The South Gateway to Temple Square becomes a curtain of light with the welcoming words, "Good Will Toward Men" on December 18, 1965. Photo from Deseret News.
It’s hard to imagine that the Temple Square lights almost didn’t happen. In the fall of 1965, when Deseret News publisher E. Earl Hawkes proposed a Christmas display to President David O. McKay, the head gardener at Temple Square was worried that heat from the lights would harm the trees. But after much debate, President McKay decided to go ahead with the project (some say at the urging of his wife, who thought the Church should do more to share their beliefs at Christmas) and gave the task to arborist J. Leland Behunin—though Behunin had never lit a tree in his life.
During the first few years of hanging the lights, Behunin had few tools and no ladders. But the effort made it all worth it when 15,000 people attended the first Lighting of Temple Square ceremony on December 9, 1965.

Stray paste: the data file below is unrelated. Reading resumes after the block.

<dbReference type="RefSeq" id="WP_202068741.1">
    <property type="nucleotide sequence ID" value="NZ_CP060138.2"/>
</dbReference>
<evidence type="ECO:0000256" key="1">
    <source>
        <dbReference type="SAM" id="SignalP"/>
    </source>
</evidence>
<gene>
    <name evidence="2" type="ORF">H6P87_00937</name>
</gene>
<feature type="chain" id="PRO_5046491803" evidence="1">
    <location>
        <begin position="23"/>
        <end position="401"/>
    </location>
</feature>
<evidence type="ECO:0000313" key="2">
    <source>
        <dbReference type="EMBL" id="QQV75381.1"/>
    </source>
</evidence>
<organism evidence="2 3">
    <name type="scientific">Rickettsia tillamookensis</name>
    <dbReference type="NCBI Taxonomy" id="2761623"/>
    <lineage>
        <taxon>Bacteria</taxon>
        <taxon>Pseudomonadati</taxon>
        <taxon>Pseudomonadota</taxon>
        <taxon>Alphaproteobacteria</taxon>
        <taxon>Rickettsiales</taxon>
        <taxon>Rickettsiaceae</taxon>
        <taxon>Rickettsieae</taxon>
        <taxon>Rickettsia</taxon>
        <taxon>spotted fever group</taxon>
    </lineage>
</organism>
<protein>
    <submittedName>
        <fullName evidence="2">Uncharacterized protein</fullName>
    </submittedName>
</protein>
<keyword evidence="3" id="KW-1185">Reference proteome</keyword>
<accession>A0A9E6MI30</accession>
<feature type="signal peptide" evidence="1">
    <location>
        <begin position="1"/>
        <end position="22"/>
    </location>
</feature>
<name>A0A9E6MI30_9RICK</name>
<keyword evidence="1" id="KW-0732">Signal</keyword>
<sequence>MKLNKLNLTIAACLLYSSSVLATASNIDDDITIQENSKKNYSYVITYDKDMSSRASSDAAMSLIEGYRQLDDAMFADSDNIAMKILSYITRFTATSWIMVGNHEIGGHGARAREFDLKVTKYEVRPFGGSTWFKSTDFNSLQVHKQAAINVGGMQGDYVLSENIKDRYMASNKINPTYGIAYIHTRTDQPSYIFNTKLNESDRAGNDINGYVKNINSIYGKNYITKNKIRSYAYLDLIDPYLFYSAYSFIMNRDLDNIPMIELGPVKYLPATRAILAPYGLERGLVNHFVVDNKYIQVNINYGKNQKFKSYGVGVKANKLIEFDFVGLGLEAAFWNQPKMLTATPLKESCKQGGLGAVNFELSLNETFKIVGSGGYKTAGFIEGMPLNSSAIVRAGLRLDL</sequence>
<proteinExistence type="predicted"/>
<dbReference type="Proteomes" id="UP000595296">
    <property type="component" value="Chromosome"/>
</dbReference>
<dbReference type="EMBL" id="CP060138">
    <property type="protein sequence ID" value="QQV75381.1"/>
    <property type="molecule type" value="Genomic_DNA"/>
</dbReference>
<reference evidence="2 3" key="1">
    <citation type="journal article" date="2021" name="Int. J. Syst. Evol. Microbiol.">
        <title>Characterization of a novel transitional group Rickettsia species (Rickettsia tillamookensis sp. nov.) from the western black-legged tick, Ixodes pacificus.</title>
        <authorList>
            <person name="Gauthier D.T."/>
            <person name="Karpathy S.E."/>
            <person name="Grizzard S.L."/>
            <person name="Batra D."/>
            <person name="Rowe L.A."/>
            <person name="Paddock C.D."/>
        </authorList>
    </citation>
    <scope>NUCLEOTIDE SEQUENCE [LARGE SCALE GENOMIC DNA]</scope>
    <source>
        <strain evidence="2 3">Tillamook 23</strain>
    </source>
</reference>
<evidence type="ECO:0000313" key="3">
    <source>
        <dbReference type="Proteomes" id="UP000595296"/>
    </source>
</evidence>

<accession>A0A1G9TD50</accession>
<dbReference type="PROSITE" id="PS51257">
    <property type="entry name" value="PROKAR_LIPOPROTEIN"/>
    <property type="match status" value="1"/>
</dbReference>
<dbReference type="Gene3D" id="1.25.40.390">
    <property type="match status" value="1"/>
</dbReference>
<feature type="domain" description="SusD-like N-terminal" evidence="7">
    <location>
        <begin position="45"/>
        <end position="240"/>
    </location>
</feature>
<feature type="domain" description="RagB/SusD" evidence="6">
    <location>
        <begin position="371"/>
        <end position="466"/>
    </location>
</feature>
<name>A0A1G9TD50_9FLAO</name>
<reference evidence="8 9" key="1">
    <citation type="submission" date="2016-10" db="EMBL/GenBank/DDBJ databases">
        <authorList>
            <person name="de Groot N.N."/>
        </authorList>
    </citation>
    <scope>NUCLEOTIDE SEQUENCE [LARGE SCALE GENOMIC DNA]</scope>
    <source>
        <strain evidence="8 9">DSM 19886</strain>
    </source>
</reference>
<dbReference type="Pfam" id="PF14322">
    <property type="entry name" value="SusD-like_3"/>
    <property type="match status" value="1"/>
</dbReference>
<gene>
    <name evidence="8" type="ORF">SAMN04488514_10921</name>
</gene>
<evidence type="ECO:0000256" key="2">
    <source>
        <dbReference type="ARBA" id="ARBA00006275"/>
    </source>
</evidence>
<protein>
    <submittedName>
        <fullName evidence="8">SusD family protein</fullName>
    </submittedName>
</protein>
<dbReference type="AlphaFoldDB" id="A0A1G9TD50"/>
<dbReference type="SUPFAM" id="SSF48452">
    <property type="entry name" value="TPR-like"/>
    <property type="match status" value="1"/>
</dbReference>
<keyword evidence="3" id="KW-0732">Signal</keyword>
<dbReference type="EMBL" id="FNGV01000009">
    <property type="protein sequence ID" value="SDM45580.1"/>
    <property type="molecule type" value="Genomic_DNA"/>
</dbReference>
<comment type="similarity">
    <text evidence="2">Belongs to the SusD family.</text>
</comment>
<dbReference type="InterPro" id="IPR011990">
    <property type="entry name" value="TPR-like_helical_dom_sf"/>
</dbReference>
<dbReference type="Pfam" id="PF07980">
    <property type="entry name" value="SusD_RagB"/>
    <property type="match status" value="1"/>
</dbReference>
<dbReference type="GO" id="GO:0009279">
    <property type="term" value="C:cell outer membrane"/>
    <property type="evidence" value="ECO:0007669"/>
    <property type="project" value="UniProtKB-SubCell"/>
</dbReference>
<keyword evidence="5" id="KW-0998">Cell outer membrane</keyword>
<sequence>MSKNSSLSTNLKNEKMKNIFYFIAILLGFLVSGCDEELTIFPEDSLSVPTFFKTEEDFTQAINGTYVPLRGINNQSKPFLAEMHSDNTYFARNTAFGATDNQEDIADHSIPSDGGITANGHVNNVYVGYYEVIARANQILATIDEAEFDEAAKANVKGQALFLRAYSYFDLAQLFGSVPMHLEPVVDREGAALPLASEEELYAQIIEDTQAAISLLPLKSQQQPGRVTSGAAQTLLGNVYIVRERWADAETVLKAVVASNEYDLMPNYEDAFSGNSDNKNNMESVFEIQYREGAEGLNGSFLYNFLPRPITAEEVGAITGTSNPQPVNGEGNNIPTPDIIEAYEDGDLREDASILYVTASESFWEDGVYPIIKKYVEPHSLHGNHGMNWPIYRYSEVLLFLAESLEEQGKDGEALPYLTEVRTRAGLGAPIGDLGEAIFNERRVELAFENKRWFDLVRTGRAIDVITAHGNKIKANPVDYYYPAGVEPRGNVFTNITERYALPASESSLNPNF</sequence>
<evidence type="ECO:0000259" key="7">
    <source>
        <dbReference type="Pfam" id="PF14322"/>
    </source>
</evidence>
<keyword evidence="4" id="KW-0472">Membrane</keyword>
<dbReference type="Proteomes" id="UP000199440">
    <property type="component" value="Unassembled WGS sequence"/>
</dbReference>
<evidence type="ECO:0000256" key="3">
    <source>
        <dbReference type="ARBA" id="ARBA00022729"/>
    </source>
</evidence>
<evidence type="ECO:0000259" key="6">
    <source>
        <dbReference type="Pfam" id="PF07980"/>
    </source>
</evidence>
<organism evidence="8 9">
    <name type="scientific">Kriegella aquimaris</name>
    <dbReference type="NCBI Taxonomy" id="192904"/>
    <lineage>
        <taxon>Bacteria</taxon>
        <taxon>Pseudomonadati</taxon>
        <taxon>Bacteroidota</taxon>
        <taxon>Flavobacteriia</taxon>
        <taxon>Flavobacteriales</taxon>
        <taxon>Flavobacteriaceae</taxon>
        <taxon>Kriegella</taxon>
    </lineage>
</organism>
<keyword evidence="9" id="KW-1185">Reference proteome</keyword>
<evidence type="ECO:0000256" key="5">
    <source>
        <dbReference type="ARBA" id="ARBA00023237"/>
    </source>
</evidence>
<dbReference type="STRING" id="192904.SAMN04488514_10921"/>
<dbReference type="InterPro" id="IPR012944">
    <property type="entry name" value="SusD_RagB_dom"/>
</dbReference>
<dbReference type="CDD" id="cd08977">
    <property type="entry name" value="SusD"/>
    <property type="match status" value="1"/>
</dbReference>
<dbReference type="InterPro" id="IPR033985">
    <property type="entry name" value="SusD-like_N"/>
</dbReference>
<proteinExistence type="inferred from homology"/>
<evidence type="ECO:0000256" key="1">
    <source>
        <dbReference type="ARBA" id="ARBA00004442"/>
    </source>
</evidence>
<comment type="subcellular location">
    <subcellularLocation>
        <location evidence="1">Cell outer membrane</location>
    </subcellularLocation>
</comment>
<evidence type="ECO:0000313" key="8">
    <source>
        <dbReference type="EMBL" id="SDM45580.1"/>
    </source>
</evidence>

Today, the lights are a year-round project. Church employees and volunteers begin putting the lights in the trees in August, the lights are turned on from the Friday after Thanksgiving until New Year’s, and it takes another two and a half months to take them down. It’s certainly a lot of work, because just one tree can have up to 75,000 lights. And in the meantime, there’s a lot of planning that has to happen.
Lights on the trees aren’t the only things bringing the message of Christ to Temple Square, though. Luminaries line the walkways and fountains, proclaiming messages of Christ and featuring scenes from Christ’s life. Several different nativities—including one with music and narration, a floating nativity on the reflecting pond, and several small nativities from different parts of the world—also portray the global message of Christ. Concerts convey the message on the backs of musical notes. And people carry it in their hearts as they wander the grounds.
“It’s really nice to hear and see families come together and walk the Square,” said Eldon Cannon, group manager of grounds services at Temple Square. “It gives them the opportunity to reflect on what the holiday season is really about.”
Each year, the number of visitors increases as rapidly as the number of lights. In 1970, the lights attracted more than 250,000 visitors, and by 1986, more than 250,000 lights decorated the grounds. By 1999, there were more than 750,000 lights and countless tens of thousands of visitors. Today, both numbers have reached well beyond the ability of workers to keep track of—but the number of lights is believed to be over one million, and the visitors number in the millions as well.